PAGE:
After nearly four years of quiet, which saw unprecedented growth and prosperity for the Jewish communities located in close proximity to the Gaza border, residents of southern Israel are once again on a war footing.
This past week saw nights spent in bomb shelters, and days living in dread of the Red Alert siren signaling the urgent need to reach the nearest shelter. These sirens triggered fear and panic for many, but especially for parents whose children were not nearby.
True, the schools and kindergartens are fortified, but the way to and from the facilities are not. “I don’t understand who guarantees we’ll get to kindergarten safely”, Kibbutz Ein Hashlosha nursery school teacher Smadar Bouaron told Army Radio. “Now I’m supposed to be on my way to work; I don’t know what to do.”
B’chasdei Hashem, most of the nearly 100 rockets and mortars fired from Gaza last week were either shot down by Iron Dome or landed in empty fields. One landed right next to a kindergarten just minutes before the children were to arrive.
But while the number of physical casualties was miraculously low, the number of those suffering invisible injuries, in the form of trauma, is sky-high. “It’s important to me that the world and the people of Israel know what we’re going through,” Sderot resident David Mansour, whose home was hit by bullets, told Arutz Sheva last week. “I tell you that 70 percent of the public is suffering from anxiety; everyone’s getting psychiatric treatment, and there’s no such thing in any country in the world, with children born into this mess.”
In addition, residents of the south live with the fear of tunnels that threaten to open up and swallow them, to be whisked into Gaza as hostages. True, the IDF has made significant progress in combatting the tunnel threat; however, every time a resident hears that a tunnel was destroyed after it crossed into Israel, only a few meters way from his community, he can’t help but feel anxiety over what might have happened if…
Dr. Julia Chaitin, who lives on Kibbutz Urim, explains that the adults force themselves to overcome their fears and anxieties for the sake of the children. “We mustn’t fall apart — the children depend on us,” she told Army Radio. “For the children’s sake, we show them we’re all right, because that’s what sustains them. The problem is that this is an impossible situation.”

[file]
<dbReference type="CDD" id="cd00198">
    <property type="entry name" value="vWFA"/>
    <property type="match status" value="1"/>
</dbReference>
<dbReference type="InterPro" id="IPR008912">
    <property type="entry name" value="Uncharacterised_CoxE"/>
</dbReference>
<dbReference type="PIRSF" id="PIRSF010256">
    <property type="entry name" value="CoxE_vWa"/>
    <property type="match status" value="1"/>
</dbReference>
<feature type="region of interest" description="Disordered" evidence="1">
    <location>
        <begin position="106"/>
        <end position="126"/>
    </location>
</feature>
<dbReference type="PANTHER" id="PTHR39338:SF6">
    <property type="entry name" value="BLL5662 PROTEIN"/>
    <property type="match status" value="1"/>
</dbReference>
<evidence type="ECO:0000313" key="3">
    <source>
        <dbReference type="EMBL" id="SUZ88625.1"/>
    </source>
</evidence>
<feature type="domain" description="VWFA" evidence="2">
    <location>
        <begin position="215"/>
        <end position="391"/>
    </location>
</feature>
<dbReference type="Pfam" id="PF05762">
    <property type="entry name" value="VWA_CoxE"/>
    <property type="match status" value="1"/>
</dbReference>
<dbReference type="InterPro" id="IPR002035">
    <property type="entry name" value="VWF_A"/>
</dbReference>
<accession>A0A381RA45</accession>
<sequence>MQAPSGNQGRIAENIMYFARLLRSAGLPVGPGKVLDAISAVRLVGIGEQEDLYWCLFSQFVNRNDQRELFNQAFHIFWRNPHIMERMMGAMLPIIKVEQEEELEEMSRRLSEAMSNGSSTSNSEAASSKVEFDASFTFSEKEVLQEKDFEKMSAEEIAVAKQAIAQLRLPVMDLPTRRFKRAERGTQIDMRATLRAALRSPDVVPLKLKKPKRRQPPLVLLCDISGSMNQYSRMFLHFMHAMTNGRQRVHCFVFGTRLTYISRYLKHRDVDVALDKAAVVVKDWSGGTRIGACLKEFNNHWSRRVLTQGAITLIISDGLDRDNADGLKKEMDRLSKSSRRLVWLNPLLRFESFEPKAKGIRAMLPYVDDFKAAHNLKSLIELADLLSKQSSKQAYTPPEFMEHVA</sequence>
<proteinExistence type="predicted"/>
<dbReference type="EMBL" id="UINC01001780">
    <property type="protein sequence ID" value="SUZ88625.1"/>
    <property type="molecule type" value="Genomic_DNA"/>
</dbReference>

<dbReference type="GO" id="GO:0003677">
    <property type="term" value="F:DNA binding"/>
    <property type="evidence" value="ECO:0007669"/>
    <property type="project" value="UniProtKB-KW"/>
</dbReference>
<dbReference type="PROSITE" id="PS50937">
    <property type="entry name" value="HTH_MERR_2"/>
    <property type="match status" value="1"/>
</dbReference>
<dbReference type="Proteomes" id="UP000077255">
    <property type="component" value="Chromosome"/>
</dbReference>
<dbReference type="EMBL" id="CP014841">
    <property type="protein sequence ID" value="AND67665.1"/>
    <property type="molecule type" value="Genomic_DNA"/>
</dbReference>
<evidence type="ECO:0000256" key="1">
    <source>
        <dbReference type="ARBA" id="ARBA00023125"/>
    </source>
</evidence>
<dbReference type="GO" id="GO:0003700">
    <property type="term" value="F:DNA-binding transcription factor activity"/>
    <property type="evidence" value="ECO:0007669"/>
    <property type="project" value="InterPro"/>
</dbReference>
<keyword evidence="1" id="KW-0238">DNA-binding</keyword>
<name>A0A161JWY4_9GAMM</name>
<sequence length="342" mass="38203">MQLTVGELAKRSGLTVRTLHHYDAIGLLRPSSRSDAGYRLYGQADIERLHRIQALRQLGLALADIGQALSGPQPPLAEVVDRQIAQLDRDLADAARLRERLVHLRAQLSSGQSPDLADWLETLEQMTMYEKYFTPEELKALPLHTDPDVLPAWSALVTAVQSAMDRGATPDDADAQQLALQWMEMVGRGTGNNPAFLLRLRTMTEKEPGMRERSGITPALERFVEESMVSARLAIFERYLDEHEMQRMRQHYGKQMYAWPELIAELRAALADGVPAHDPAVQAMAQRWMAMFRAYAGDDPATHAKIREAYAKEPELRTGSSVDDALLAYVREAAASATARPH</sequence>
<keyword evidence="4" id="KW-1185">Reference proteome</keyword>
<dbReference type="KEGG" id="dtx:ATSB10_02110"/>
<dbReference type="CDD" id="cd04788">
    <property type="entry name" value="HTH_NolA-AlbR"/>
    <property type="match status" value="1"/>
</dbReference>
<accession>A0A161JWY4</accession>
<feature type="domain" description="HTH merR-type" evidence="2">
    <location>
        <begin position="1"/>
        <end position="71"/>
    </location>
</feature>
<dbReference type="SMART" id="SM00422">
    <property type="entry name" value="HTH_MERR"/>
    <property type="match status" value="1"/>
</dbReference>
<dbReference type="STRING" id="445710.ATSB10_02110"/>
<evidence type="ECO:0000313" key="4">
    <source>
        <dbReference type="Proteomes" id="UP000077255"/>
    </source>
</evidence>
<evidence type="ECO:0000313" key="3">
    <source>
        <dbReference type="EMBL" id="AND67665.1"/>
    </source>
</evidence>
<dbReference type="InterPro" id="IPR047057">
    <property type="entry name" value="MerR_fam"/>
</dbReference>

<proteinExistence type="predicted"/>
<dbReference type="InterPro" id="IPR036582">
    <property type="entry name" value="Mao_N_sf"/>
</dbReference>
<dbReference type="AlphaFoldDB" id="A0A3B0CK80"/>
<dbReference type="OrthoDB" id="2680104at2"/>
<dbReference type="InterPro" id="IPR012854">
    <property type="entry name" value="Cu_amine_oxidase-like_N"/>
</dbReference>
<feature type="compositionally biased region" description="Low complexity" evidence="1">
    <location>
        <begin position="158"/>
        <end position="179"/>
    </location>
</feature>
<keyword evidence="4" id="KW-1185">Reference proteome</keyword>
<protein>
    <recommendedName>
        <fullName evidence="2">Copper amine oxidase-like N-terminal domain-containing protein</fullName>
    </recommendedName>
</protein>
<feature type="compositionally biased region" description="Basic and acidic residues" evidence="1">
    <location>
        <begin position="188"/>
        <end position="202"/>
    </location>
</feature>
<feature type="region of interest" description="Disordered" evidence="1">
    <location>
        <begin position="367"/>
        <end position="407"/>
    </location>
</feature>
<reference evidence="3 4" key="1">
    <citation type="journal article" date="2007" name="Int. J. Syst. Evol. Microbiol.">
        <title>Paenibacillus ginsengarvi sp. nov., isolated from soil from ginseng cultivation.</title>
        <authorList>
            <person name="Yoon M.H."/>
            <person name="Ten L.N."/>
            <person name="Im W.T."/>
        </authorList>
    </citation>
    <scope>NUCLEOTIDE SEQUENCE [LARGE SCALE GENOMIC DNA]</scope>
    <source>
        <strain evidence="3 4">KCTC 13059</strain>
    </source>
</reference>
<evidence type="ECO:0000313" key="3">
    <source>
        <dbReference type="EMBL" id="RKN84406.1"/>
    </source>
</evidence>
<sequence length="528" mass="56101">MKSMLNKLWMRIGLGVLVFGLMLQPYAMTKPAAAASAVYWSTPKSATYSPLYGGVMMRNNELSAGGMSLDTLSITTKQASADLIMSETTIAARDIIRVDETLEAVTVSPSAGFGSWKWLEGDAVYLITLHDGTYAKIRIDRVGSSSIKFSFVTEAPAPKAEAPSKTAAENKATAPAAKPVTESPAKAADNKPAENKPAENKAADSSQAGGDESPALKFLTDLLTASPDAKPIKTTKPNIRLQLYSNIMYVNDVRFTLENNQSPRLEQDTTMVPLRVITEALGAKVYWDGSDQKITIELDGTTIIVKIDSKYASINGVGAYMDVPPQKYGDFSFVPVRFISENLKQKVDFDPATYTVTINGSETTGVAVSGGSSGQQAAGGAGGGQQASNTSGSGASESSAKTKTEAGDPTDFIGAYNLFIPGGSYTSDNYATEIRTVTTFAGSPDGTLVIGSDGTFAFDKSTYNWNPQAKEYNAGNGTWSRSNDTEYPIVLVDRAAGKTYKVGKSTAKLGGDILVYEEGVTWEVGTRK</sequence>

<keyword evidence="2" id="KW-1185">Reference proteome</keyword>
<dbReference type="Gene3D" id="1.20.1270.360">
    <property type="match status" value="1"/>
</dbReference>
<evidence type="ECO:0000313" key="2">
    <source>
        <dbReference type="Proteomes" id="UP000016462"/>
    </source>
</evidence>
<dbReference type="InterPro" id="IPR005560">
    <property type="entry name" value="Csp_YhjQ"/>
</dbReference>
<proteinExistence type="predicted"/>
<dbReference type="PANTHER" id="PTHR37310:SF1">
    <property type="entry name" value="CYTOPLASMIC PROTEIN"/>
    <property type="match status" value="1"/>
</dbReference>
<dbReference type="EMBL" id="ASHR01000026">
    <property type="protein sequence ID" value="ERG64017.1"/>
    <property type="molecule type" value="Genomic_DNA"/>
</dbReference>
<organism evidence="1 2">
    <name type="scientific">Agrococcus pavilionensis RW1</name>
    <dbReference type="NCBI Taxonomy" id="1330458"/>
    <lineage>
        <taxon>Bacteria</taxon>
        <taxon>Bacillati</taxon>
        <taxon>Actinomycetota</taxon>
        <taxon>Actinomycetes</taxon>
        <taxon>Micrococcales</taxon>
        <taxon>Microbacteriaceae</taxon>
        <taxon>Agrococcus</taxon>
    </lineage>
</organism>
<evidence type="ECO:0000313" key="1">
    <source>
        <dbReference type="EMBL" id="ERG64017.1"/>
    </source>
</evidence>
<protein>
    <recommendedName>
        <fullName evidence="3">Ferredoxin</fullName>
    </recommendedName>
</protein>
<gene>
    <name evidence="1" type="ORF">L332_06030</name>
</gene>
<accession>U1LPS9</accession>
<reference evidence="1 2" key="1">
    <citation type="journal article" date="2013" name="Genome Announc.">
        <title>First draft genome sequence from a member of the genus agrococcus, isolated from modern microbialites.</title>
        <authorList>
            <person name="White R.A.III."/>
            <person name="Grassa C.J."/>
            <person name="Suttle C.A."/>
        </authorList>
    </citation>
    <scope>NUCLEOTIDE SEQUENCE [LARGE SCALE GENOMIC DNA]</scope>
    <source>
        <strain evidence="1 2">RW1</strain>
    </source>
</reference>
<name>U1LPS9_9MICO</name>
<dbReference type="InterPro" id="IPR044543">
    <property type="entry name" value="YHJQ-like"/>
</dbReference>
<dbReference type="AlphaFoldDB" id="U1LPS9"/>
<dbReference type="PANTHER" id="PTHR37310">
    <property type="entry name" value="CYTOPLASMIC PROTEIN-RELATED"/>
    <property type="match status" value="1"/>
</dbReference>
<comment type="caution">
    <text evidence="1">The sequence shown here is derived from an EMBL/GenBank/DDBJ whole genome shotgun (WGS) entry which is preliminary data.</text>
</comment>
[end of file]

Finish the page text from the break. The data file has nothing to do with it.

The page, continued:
Helping the adults deal with this impossible situation are psychologists from the educational services who have fanned out across the area to assist children in distress and their families.
Meanwhile, Jews in Israel’s north, in particular the Golan Heights, live with the knowledge that the tense quiet that prevails there could come to an abrupt end. Every week or so sees an air attack by Israel against Iranian targets in Syria, and it’s only a matter of time before Iran responds. A few weeks ago, Iranian forces based in Syria fired 20 rockets at Israeli front-line military positions in the Golan Heights.
And if rockets do start falling, chalilah, residents of the north don’t have anywhere near the resources that Israelis in the south have. Billions of shekels have been spent in recent years to secure the homes and schools of Gaza-area Jewish communities, while the north has been neglected. Moreover, Iranian rockets are far more accurate and powerful than those in the possession of Hamas, adding to the anxiety of residents in the north.
Sandwiched between the south and the north is the rest of Israel, the majority, who live a different reality, practically a different country. For them, there is no war, baruch Hashem, nor even the fear of war. There is blessed routine. Things are so good that if not for the news reports on what Hamas is planning in Gaza and what Hezbollah and Iran are doing in Syria, it would be possible to imagine that all is well for the Jews of Israel.
But all isn’t well. As long as people in the south and north are in distress, the situation is untenable for everyone. Pressure must come from all quarters for the government to beef up psychological services for residents of the south and north at this stressful time.
People throughout Israel must demand that the tax authorities offer speedy assistance to farmers in the south whose fields, and livelihoods, have been destroyed by incendiary kites launched by Gaza Arabs (over the weekend there were 40 such fires).
They must demand that the government continue to insist that Gaza’s Hamas rulers bring a complete halt to rocket fire, and that the “drip-drip” of recent days, which makes normal life impossible for southern residents, will not be accepted.
Finally, the government must ensure that no humanitarian concessions are made to Gazan residents before the bodies of Israeli soldiers Hadar Goldin and Oron Shaul, Hy”d, are returned to their families.